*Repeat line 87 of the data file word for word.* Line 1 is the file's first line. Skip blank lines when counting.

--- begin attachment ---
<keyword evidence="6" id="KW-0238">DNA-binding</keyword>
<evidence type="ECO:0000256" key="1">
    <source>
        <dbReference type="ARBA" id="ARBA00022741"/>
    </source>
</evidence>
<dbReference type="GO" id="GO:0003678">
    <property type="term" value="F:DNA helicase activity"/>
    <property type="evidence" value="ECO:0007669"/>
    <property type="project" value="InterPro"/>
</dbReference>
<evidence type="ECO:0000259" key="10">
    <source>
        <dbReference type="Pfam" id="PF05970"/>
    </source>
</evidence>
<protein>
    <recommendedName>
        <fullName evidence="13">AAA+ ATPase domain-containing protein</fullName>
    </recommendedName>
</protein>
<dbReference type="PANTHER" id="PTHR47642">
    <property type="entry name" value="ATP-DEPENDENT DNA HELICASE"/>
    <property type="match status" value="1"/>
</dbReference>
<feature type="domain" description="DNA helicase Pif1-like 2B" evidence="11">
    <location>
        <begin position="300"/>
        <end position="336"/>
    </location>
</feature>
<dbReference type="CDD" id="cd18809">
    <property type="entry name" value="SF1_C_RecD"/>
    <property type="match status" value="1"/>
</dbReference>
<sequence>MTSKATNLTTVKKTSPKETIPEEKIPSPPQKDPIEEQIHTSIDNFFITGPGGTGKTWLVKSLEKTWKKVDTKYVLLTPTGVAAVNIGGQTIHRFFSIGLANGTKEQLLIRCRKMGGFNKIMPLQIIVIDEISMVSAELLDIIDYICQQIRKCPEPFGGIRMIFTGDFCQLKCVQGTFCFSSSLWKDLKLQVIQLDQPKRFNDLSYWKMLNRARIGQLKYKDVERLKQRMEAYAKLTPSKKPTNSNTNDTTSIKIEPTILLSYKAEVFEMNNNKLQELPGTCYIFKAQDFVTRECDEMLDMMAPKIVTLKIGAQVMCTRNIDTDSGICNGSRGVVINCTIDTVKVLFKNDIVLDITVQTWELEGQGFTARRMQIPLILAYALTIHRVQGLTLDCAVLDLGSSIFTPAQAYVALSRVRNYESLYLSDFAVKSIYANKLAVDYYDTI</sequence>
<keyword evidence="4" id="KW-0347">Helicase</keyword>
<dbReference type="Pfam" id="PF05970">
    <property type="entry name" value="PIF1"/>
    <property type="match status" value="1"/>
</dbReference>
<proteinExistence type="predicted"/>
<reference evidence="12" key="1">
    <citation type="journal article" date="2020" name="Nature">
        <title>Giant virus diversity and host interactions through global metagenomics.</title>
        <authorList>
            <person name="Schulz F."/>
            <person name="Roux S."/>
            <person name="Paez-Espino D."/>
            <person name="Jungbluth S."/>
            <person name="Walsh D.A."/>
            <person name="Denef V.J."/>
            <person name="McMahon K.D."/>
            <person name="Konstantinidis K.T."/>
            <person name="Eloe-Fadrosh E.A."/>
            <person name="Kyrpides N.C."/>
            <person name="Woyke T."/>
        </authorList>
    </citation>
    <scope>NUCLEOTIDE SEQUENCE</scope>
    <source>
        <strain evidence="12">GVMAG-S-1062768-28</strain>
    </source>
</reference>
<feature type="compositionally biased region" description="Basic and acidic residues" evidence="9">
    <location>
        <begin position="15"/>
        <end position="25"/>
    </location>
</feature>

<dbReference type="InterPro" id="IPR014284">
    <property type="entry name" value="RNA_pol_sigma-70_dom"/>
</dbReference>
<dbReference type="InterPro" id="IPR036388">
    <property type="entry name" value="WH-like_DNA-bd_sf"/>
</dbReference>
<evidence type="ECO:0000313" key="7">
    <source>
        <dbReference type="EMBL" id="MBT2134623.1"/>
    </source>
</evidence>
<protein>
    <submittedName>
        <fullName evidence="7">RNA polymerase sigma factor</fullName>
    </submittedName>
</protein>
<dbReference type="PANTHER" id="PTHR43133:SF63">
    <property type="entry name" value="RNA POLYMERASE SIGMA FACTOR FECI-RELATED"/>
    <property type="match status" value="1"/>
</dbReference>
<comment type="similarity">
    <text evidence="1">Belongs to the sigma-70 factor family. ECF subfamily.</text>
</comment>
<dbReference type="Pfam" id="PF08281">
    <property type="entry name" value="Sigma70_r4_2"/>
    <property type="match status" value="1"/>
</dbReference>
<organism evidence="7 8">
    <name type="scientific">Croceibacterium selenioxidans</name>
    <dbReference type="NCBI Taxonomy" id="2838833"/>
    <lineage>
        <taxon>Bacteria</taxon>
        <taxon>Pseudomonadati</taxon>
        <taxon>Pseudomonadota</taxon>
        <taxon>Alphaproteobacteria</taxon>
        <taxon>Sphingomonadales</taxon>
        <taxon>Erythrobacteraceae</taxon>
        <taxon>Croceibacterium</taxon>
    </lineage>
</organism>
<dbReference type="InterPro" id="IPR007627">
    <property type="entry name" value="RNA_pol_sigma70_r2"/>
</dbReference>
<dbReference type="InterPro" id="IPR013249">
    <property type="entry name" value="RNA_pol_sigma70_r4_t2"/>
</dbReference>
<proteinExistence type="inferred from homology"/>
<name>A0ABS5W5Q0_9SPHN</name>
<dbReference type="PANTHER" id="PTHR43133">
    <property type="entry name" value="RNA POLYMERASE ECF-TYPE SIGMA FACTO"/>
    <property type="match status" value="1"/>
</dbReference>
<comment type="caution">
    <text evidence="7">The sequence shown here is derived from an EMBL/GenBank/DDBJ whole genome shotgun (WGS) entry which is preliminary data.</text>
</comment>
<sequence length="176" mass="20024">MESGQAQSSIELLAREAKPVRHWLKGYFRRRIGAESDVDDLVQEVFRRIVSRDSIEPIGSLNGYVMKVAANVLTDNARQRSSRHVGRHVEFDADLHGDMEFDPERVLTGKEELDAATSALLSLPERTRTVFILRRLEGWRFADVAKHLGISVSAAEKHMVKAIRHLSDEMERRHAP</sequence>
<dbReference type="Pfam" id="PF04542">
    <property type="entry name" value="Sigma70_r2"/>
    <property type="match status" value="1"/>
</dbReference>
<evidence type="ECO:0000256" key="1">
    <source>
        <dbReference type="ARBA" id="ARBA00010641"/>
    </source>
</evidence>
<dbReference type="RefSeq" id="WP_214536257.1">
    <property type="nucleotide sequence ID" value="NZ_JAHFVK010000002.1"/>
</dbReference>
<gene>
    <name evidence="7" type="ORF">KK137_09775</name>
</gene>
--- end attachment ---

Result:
<dbReference type="PANTHER" id="PTHR43133:SF63">